Henri Craemer | Stage 3, Part 2: A Murderous Defeat on the Road to Stia
Hiking on Stage 3 of the St Francis quest the going gets tough. Part two of this stage covers the area from Castel Castagnaio to Stia, Via Doccia.
Way of St Francis, Castel Castagnaio, Stia, Fattoria la Foresta, hiking, walking, prayer, chant, poggio, hunting dog, dogs, St Francis Quest, Doccia, Castello Porciano
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Stage 3, Part 2: A Murderous Defeat on the Road to Stia

After a Poor start to Stage 3 on The Way of St Francis, we continue our quest on in the heat of the day. Following the settlement of Castel Castagnaio, we attack Poggio Roseto. At least this poggio is not as severe as Pian della Fossa, but progress takes its toll.

The Heat Builds.

Temperatures soar into the 30ᵒs C (90ᵒs F). Mercifully, much of the hiking is through shady forests. Still, sweat covers me as if I’ve just stepped out of a shower.

A breather in the woods near the top of a Poggio (Photo © Henri Craemer)

Niels is a few minutes ahead of me when I hear dogs barking angrily in the distance. This is our first of many encounters with dogs. They put up a vicious front as I pass them. While I’m thankful that they’re behind a secure fence, it saddens me that they are in cages. However, there is one dog on the loose, seemingly intent on having me for an afternoon snack.

In sight of the tiny settlement of Doccia, there is a fountain. The dog pursues me until I join Niels there. Then it simply leaves us alone. I ask why this is the case. Niels explains that it’s a hunting dog. It’s so aggressive because we’re moving through its territory. The dog won’t do anything now because we’re sitting at a sacred fountain. We refill our bottles and move on.

In Doccia we are yet again confronted by confusion. What we see is not quite what we read in the book. The map and instructions are simple but incomplete. To our surprise, we find a woman who speaks English. We ask her for directions. She tells us that we have at least eight km to go. Her directions are confusing. Feeling very exhausted, this is bad news for me.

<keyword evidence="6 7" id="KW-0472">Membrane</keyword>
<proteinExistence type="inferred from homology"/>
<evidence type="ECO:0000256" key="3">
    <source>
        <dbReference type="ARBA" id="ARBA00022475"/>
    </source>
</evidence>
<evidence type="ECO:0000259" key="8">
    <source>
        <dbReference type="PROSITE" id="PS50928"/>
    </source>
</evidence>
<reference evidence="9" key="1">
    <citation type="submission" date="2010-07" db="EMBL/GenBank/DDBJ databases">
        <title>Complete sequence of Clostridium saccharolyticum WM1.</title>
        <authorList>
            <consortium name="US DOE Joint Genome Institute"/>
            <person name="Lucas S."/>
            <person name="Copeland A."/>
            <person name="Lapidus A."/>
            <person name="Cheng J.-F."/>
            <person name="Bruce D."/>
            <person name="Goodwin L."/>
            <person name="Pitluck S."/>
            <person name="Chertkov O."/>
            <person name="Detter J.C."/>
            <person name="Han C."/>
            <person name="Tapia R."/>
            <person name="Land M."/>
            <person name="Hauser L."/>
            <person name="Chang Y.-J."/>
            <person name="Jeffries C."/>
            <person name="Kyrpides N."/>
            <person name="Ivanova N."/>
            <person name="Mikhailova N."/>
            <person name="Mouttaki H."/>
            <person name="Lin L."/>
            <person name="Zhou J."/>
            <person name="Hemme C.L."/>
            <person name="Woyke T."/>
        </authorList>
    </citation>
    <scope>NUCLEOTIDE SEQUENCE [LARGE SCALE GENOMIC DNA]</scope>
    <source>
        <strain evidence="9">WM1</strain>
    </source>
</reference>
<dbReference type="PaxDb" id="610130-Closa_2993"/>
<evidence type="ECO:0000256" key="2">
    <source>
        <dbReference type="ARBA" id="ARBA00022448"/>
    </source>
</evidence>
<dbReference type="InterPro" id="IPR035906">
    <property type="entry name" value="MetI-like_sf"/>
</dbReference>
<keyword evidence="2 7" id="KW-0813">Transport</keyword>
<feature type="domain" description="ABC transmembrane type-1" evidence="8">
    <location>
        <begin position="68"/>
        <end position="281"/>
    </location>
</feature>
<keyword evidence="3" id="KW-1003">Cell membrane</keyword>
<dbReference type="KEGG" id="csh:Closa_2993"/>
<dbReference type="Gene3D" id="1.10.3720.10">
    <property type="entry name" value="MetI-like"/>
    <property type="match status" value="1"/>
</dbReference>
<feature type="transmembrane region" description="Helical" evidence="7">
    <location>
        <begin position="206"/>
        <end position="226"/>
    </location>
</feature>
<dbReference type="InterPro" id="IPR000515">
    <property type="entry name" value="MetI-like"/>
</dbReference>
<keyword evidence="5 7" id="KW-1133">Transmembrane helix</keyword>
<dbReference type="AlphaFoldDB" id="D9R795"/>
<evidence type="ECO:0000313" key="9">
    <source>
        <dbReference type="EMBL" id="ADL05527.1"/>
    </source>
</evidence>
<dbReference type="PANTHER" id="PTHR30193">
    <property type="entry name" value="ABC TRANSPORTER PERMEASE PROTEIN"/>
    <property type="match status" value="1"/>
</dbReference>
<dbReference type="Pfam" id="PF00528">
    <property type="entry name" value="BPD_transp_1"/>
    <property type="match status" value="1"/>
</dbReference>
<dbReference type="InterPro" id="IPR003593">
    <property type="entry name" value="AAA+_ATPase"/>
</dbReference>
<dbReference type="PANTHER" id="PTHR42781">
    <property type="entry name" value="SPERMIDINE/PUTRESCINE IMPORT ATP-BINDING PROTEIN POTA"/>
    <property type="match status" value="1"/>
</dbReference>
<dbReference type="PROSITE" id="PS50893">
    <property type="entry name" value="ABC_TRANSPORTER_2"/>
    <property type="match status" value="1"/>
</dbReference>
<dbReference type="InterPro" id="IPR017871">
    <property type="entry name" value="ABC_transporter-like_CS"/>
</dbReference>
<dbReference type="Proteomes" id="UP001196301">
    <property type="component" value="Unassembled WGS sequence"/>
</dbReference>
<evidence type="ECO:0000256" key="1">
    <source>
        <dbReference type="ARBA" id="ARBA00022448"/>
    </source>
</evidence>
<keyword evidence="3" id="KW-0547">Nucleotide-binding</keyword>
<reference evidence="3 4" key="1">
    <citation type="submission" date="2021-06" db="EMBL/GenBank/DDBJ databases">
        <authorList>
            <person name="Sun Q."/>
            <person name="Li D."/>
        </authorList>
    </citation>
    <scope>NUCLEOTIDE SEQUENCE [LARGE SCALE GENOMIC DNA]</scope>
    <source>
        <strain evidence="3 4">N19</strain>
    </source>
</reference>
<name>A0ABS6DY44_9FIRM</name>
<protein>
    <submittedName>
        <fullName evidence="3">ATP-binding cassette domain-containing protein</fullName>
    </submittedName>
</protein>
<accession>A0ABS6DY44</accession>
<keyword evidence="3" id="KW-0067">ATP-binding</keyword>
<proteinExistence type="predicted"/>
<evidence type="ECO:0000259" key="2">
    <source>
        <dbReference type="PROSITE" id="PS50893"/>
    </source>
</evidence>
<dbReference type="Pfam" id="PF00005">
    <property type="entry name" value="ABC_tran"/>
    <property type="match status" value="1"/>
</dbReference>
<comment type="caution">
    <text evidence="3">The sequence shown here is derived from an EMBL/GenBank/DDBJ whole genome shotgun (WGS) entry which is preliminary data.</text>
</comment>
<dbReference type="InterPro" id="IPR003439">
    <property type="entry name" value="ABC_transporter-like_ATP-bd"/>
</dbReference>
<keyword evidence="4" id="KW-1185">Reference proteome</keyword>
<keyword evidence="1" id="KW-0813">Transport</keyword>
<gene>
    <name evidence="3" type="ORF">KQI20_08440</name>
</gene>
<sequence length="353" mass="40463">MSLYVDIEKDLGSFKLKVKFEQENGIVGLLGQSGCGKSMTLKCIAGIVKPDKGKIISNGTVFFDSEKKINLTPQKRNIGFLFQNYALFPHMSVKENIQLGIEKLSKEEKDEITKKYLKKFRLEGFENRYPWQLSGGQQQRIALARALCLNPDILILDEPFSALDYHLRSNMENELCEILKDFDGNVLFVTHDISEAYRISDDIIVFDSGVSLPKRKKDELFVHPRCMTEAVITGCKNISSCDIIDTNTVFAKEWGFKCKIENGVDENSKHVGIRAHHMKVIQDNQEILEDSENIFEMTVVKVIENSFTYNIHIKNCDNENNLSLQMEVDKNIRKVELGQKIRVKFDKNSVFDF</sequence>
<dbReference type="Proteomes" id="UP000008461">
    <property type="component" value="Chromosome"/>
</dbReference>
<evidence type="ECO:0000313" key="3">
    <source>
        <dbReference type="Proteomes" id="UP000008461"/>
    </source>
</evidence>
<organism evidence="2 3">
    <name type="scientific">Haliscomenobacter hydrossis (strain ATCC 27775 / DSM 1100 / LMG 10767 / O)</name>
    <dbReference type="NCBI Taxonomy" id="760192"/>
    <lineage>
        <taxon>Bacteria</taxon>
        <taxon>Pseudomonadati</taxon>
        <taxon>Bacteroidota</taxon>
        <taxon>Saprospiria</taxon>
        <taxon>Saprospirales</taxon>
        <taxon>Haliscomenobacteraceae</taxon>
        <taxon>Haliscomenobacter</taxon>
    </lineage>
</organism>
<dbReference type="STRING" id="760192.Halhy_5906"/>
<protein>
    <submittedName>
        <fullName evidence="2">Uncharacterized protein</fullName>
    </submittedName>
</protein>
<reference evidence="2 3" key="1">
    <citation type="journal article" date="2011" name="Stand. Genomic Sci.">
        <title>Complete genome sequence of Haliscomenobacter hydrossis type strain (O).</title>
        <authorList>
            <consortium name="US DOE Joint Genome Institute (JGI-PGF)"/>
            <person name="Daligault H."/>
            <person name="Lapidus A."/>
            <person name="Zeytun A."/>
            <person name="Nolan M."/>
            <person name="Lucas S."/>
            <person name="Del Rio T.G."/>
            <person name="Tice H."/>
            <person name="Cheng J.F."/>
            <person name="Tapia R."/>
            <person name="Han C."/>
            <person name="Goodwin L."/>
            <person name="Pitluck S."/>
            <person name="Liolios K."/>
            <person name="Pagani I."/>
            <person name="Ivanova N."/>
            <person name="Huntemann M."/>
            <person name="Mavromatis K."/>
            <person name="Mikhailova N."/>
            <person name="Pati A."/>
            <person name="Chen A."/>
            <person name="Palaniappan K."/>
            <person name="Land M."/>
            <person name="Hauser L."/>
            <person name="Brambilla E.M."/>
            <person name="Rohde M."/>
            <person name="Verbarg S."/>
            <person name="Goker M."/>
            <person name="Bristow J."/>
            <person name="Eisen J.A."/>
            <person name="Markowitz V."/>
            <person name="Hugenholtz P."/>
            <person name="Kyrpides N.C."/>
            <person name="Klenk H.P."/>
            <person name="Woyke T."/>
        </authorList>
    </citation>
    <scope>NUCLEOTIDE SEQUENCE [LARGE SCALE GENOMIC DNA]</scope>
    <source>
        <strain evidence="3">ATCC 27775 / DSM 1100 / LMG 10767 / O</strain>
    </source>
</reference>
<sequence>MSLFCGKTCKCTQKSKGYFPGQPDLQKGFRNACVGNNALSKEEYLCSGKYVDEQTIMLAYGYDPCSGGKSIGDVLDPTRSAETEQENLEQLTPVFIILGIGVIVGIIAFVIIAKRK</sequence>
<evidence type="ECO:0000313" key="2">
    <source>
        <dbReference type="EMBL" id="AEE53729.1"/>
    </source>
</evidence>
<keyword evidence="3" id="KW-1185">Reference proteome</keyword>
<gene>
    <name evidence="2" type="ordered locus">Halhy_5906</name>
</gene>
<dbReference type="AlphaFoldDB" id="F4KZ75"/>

Niels consults GPS yet again. A new problem arises. His phone battery is close to flat. We better get it right this time, or else… We decide not to follow the woman’s recommendation and simply see where the path leads. The gravel road broadens. Possibly as an answer to a prayer, it appears we made the right decision.

Castello di Porciano in the distance. (Photo © Henri Craemer)

The time is now around three PM. The heat and the tough going has completely sapped my energy. About an hour later, Niels’ concern turns to alarm when I tell him how I feel. He offers to take my backpack. I refuse. Although he decides to speed ahead at this point at his own pace, he waits for me at a number of places for me to catch up.

I rest for a while on a bench next to the road. Why am I doing this? The possibility that I can die on this path crosses my mind. Yet in spite of feeling like this, I am grateful to be alone; just me and the road. I pray to God to just help me to keep going.

The Gratitude Chant

A strange thing happens to me. The Italian phrases “Grazie mille” (thanks thousands) and “Grazie tante” (thanks very much) start echoing in my mind with every step I take. What could this mean? A very strong realisation dawns on me: In spite of all the pain and exhaustion, I am deeply grateful for this experience. I change the phrases into a prayer-chant: Lord Almighty, how I thank You – each syllable measured on a footstep taken. It’s as if I go into a kind of trance. I’m completely aware of my surroundings, and that I’m walking, be it very slowly. Yet, the pain fades. At least I’m making progress.


I catch up with Niels at the edge Stia. I have no idea what time it is, only that it’s late in the afternoon. Fattoria la Foresta – the inn where we are to stay – is “not very far”. As we cross the Arno river within the town, the pain in my feet and the feeling of total exhaustion return with a vengeance.

A distant sighting of Stia. (Photo © Henri Craemer)

It feels like an eternity before we get to the inn. I have to haul myself up the stairs by the railings. In the room, I release the burden of the backpack and collapse onto the bed like a corpse.

Niels is already talking to the innkeeper about transport for me to our next destination. The disappointment is overwhelming. Never in all my days of hiking have I experienced such an exhausting day. I am forced to admit the painful truth: I have been defeated by the path.

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